Stop talking about writing. Stop reading about writing. Stop dreaming about writing. Stop doing things that don’t qualify as writing. The thing that defines a writer is that the writer writes.

14. YOU’RE YOUR OWN WORST ENEMY

If you’re not writing, that’s your fault. It’s not anybody else’s. It’s not your wife’s fault. Not your Mom’s fault. Not your kid’s fault. It isn’t because of a job, or Big Six publishing, or Amazon, or a Muse, or Writer’s Block. You might as well blame a Yeti (who acted in collusion with a cabal of randy leprechauns). It’s all on you. Accept responsibility. Stop complaining. Fix your shit.

29. SLOW YOUR ROLL, SPEEDY MCGEE

Embody patience. The worst thing you can do for your story is pull it out of the oven before it’s done cooking. Don’t quit early. Don’t publish thirty seconds after you typed the last word. Don’t query a stinker. Stories — like wine, brisket, romance and bondage games — need time.

Writer types: Go read the other forty-seven.

Dear Reader…

Have you read Ascension Point? You have!? That’s great! I wrote you this letter…

——————————————————–

Dear Reader:

Thank you so much for buying a copy of my debut novel, Ascension Point. I hope you enjoyed it. If you were here, I’d high-five you, and then we’d have a beer. Maybe a snack. I’ve got some nice cheese in the fridge.

I’m writing to you today to ask for your help in addressing a shocking issue that’s afflicting one in every one science fiction authors in my immediate area: Ascension Point‘s chronic shortage of Amazon.com customer reviews.

As you may or may not be aware, Amazon.com reviews have comparable value to these items:

  • Uncut diamonds
  • Gold dust
  • Enriched plutonium

While Ascension Point has sold well, and received a small number of (very positive) reviews, my in-depth calculations regarding its sale-to-customer-review ratio have determined that this many readers go on to leave a review:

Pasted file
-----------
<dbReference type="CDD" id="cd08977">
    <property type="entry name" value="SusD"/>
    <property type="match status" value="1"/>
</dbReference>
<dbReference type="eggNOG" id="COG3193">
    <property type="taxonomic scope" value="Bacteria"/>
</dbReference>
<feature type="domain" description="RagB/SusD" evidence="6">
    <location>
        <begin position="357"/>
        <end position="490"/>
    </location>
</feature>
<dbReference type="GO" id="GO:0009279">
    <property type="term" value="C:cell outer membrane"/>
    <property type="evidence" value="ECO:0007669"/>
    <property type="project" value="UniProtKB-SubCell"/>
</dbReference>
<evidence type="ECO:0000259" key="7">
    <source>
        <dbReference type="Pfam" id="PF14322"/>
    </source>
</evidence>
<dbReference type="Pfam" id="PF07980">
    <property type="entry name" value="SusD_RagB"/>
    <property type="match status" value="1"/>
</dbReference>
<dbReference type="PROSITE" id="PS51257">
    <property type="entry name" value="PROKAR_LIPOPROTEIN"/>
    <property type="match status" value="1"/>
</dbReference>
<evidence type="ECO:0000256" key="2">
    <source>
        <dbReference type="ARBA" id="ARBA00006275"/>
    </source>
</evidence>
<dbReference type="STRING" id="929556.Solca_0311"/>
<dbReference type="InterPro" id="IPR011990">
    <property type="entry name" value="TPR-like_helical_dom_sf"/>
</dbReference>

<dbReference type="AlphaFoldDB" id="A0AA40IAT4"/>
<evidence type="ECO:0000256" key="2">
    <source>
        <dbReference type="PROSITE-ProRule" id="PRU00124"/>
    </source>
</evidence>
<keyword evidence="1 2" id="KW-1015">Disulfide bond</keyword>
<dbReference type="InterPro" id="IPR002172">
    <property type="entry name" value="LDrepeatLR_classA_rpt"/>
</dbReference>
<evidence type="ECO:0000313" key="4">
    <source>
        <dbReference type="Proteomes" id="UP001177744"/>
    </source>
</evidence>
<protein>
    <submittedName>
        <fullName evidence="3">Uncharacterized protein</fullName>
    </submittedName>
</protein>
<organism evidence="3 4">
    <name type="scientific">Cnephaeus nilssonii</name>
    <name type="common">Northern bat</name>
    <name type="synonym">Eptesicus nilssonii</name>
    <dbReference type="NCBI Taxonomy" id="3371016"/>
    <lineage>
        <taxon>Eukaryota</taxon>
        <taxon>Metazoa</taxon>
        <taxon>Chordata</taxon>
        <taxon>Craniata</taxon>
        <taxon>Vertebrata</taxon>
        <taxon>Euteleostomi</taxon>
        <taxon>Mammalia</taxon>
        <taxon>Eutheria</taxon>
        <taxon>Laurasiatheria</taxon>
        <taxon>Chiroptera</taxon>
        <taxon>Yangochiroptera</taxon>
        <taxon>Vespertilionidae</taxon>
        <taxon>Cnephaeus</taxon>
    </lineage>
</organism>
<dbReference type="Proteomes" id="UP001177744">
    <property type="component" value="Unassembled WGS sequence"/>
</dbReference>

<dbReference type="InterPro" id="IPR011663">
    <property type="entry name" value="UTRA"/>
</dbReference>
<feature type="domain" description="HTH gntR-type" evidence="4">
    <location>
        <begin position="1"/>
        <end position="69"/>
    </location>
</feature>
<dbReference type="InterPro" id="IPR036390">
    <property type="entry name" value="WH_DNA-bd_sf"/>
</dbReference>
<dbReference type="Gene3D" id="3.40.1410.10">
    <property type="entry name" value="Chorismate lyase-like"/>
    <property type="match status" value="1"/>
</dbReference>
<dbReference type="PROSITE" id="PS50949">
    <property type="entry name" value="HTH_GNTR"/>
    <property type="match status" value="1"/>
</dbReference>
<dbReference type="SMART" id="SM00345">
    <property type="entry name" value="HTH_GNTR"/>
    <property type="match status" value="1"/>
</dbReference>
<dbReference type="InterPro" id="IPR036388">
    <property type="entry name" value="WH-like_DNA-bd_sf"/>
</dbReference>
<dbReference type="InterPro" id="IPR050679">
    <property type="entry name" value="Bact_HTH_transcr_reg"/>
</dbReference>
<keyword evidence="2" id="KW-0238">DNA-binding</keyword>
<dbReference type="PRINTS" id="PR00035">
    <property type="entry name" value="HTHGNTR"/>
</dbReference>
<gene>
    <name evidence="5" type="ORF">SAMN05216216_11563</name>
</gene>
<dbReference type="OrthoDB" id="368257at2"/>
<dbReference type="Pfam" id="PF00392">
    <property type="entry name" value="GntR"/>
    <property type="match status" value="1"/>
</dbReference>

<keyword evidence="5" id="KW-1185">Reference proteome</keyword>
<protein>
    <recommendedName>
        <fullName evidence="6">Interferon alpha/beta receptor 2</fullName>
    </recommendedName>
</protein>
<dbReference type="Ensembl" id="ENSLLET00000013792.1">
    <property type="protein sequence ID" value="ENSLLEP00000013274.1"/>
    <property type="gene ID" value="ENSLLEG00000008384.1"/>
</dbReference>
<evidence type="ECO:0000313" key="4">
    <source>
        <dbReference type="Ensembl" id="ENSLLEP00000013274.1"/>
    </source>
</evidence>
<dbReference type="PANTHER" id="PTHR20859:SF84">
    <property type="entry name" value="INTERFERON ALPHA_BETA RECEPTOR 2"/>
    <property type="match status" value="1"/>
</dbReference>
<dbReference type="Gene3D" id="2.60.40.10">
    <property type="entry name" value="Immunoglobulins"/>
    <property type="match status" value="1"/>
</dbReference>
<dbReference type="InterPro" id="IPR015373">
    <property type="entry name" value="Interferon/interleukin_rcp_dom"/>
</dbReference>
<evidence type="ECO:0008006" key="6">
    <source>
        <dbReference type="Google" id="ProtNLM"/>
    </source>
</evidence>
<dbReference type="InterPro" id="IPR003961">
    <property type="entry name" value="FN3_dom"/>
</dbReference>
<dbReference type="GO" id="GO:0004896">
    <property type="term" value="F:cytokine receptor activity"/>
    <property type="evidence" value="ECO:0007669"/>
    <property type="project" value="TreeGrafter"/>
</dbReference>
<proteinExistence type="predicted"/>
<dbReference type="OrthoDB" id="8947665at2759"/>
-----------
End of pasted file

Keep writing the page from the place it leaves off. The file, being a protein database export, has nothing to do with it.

11 / 500 = HARDLY ANY

This debilitating shortage of customer reviews is the leading cause of at least one of the following conditions:

  • Global warming
  • The rise of militant fundamentalism
  • Teen obesity
  • Me not being able to run a BookBub promotion

But it’s not too late. With your help, we can address at least one of these issues. (Probably the last one.) It only takes a minute, and costs you ZERO DOLLARS.

That’s right.

ZERO DOLLARS.

(Although while you’re there, if you decided to buy a copy of Venus Rising as well, that’d be cool.)

Here are some examples of the reviews that could go a long way to addressing this terrible problem.

‘Ascension Point was a super-fun read. Dan Harris is clearly the new Joe Haldeman, except with less scientific rigour or Vietnam War allegory.’ *****

Or:

‘Even though I bought Ascension Point in ebook format, I made the effort to find a way to print it out in its entirety, just so I could shred it and use it as bedding for my seventeen diarrhea-afflicted guinea pigs. That’s how bad it is. But then the author asked me to leave a review, so here I am.’ *

Or even:

‘Meh.’ ***

You see how easy it is? Even one word, and a pseudo-random selection of a value from one to five counts as a review!

That’s all I ask. Help me help you help me, and together we can guarantee that I’ll write another post exactly like this next year. You can leave a review here.

Thank you.

Dan Harris

You Cured the Patient but the Patient Died

“Look at Amazon’s costs in taking a manuscript from an indie author (or a publisher) and putting it up for sale. Amazon receives an ebook file together with metadata (book description, author, key words, etc.), has someone in India look at the result for 10 minutes, then lists the book for sale. Amazon’s customers decide whether the book sells well or not. Computer algorithms watch sales, generate sales ranks and promote books that look promising via emails and more prominent placement on the website..

Compare the costs of Amazon’s model with the costs involved for a traditional publisher with acquisition editors, internal meetings to decide whether to take the book and how much to pay, contract negotiation (minimal, but still a time cost), internal editing, cover design, meetings with sales and marketing, printing costs, sales pitches to bookstore buyers, shipping costs for physical books, etc., etc. For major publishers, all the people are receiving Manhattan salaries and sitting in offices rented at Manhattan prices.”

From You Cured the Patient but the Patient Died at The Passive Voice. Truer words, etc.